With the onset of the holiday season, a lot of politicians are praying about whether to run for president in 2016.

For months, Gov. Bobby Jindal has said he’d be “thinking and praying” about a presidential run. In the meantime, he also has been acting an awful lot like a candidate: raising money, criticizing the president, visiting foreign lands, campaigning for fellow Republicans, speaking at conservative forums and visiting Sheldon Adelson, the Las Vegas casino magnate who gives millions of dollars to favored Republican candidates.

Wisconsin Gov. Scott Walker, the son of a preacher, said last week, “I spend a lot of time not just talking with people but praying about, thinking about with my family as well whether or not eventually that might be a call to run for the presidency.”

Another preacher’s kid, U.S. Sen. Ted Cruz, R-Texas, says he expects candidates to announce between January and June.

National GOP strategists say the field will be pretty much set by March. Going into the November 2008 presidential election, the last one with no incumbent running, the major candidates from both parties had announced by the end of February 2007.

Republican Sen. Rand Paul, of Kentucky, and a frontrunner in many polls, told liberal comedian Bill Maher last week that he would wait until early spring. Texas Gov. Rick Perry says he has until May or June.

New Jersey Gov. Chris Christie, who has led in several polls, wants to know whether running for president is right for himself, his family and the country. If the answer is “yes” to all three, he says, he will run. Like Jindal, Christie is a Roman Catholic who has been spending Sundays in evangelical Protestant churches.

The early primary states — particularly Iowa and South Carolina — have a large voting contingent of socially conservative Republicans. Successful GOP candidates need to profess devotion to Christianity, or least be comfortable with religious terms and ideas.

Several polls were released last week, and like the earlier ones, Jindal scored in the single digits.

Polls mean little this early in the process. In the year before the January 2012 Iowa caucuses, former U.S. Sen. Rick Santorum routinely scored in the single digits. But he won Iowa by 34 votes.

Over the summer, Jindal told Christian Broadcast Network News that his decision would come after the Nov. 4 elections.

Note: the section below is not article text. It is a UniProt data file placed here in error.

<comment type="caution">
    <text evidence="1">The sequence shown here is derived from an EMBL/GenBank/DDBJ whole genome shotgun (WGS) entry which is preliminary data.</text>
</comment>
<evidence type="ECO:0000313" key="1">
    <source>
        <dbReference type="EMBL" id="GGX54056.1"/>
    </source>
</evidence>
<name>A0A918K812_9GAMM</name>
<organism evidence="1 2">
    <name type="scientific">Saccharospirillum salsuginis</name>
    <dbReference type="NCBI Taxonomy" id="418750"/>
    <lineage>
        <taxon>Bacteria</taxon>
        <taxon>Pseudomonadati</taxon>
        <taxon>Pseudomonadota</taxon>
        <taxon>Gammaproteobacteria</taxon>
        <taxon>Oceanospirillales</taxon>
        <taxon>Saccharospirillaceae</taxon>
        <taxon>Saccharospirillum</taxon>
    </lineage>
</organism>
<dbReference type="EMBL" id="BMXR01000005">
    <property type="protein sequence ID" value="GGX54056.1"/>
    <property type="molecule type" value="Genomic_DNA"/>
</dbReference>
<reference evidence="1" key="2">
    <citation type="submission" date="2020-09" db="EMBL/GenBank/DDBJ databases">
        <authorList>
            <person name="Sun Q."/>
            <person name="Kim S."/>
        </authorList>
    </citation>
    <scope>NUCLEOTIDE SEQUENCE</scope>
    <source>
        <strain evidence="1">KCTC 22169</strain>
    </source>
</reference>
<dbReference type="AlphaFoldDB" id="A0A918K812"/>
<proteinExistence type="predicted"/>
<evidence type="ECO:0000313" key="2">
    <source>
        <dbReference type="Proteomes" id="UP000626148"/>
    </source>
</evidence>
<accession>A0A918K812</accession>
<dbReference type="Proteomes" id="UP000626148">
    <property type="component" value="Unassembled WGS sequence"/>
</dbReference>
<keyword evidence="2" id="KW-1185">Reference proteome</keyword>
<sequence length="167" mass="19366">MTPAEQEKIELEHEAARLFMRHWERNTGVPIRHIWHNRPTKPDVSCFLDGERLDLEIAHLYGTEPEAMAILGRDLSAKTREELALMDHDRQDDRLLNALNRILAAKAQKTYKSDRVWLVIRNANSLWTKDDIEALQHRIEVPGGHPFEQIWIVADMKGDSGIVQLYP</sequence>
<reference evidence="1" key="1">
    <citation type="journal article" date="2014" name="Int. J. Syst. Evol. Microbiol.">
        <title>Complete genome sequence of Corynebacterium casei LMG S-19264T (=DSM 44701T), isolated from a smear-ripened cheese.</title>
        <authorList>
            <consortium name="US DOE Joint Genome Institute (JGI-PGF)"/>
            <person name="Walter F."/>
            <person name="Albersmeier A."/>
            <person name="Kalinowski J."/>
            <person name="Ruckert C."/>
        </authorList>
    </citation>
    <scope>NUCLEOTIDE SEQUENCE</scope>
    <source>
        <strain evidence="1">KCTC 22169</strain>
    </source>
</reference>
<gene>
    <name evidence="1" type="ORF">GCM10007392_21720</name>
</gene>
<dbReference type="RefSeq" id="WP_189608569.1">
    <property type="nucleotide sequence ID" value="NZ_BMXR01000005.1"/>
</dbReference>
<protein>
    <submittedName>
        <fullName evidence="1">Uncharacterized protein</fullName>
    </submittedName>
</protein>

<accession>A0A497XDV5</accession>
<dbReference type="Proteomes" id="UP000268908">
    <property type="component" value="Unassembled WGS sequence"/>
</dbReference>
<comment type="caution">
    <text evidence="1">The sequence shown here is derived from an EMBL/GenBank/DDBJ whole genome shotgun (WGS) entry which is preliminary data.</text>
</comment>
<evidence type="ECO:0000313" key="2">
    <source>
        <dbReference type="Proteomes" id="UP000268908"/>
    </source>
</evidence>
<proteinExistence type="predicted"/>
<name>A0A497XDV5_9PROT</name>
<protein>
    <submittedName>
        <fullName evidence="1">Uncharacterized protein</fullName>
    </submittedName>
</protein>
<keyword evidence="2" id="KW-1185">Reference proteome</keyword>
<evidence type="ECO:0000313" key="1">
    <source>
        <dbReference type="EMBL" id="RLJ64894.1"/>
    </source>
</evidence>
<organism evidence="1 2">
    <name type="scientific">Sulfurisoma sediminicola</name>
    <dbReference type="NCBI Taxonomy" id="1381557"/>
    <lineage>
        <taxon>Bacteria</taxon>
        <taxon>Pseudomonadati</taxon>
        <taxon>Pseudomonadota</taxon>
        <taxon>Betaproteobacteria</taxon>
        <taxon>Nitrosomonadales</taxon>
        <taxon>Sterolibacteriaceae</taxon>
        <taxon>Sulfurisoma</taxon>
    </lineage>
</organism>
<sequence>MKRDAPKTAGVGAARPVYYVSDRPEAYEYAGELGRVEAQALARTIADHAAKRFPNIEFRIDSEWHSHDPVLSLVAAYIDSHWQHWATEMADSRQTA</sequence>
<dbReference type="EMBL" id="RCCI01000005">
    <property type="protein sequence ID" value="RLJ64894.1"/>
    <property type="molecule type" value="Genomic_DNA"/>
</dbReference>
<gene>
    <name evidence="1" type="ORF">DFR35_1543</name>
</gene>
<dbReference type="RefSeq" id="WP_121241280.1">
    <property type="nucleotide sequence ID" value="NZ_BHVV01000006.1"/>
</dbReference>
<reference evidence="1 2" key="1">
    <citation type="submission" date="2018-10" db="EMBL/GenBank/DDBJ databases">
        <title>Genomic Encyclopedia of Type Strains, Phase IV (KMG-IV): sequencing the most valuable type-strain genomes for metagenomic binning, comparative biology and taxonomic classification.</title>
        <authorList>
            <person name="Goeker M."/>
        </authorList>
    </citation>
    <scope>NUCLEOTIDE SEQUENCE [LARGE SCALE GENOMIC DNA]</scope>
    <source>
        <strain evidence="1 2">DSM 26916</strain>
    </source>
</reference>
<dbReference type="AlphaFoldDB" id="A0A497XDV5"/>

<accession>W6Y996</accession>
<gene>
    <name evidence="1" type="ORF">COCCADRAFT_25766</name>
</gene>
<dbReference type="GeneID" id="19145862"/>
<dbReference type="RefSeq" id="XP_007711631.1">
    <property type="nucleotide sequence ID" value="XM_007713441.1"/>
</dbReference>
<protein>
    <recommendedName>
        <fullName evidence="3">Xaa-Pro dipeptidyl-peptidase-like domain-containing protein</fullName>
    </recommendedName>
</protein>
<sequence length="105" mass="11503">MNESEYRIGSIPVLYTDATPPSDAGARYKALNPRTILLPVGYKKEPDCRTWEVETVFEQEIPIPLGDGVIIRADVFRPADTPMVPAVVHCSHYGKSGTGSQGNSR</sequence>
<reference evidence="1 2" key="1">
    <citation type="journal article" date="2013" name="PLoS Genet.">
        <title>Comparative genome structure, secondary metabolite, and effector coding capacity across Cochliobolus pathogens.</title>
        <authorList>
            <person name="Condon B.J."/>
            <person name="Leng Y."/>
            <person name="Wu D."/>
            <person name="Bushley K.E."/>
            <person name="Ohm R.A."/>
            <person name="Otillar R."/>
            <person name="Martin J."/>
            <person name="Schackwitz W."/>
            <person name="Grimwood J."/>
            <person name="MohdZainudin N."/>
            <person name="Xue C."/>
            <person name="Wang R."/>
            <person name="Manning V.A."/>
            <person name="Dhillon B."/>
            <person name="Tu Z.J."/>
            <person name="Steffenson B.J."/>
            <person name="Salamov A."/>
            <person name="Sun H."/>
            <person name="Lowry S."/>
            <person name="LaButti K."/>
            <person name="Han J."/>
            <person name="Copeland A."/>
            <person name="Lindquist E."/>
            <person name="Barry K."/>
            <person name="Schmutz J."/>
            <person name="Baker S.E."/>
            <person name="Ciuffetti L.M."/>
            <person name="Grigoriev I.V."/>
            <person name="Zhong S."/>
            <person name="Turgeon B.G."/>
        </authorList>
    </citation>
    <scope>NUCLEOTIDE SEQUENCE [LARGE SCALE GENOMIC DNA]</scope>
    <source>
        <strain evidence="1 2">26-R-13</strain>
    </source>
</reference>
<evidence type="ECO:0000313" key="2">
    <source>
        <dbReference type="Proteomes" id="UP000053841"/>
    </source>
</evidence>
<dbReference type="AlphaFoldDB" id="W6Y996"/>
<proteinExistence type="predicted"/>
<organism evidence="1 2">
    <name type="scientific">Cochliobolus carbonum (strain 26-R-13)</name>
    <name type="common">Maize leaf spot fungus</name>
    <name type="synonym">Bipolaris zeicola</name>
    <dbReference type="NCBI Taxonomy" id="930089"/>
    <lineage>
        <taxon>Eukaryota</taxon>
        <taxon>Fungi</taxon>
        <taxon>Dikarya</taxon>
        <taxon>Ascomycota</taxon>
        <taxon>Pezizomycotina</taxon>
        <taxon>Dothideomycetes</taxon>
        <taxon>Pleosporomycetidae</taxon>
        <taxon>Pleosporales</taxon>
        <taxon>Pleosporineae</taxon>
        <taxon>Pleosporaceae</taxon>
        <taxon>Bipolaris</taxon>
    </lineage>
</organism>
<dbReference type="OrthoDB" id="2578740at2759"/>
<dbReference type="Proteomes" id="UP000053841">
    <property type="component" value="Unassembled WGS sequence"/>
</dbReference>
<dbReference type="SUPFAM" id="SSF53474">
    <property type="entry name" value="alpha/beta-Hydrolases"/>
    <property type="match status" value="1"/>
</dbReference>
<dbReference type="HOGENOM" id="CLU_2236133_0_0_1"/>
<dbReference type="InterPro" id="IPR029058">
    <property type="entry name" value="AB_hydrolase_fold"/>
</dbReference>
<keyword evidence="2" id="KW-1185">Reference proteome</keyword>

By October, Jindal was saying, “If I were to stay in politics, it would involve the 2016 running for president. There’s no other elective office I would seek,” adding that his decision would be made “after the holidays.”

On NBC’s “Meet the Press” a few weeks later, Jindal said he’d decide in the first half of 2015. “We are praying about this,” he added.

Jindal’s press office says when the governor weighs an important decision he seeks guidance from Bible verse James 1:5 — “If any of you lacks wisdom, let him ask God”— and Matthew 7:7-8 — “Ask and it will be given to you.”

But what does prayerful consideration actually mean?

During a recent trip to Baton Rouge, retired U.S. Army Gen. Wesley Clark, who, like Jindal, was a Rhodes Scholar, gave a clue to how he decided to run for president back in 2004.

At the time, Clark had dropped hints and appeared on television giving expert advice. He had met with big funders and mentioned, whenever possible, how groups had formed to recruit him.

Like Julius Caesar before him, Clark repeatedly refused the honor but the rabblement continued hooting and clapping their chapped hands.

His wife Gertrude had enough and ordered the former supreme allied commander of NATO to make up his mind. She would go out for a walk.

Clark said he read from the Bible for inspiration. His favorite passage was Psalm 55 — “Please listen and answer me, for I am overwhelmed by my troubles.”

He lay his head down looking for divine inspiration. Suddenly the phone rang and a man with a deep, sonorous voice said, “Wes, you must run.”

Turned out it was Tom Johnson, a press secretary for President Lyndon Johnson who later was head of CNN, Clark said.

When Gertrude returned, she asked, “ ‘What’s the decision?’ And I said, ‘I guess I’m going to run.’ And she said, ‘OK, that’s a decision.’ ”

Clark was in the race for five months, won Oklahoma, and came in second in North Dakota, New Mexico and Arizona.

All in all, Clark said, the experience “was like jumping into (New York City’s) East River, saying you’re going to sail to England with two logs under your arms.”

Mark Ballard is editor of The Advocate’s Capitol news bureau. His email address is mballard @theadvocate.com.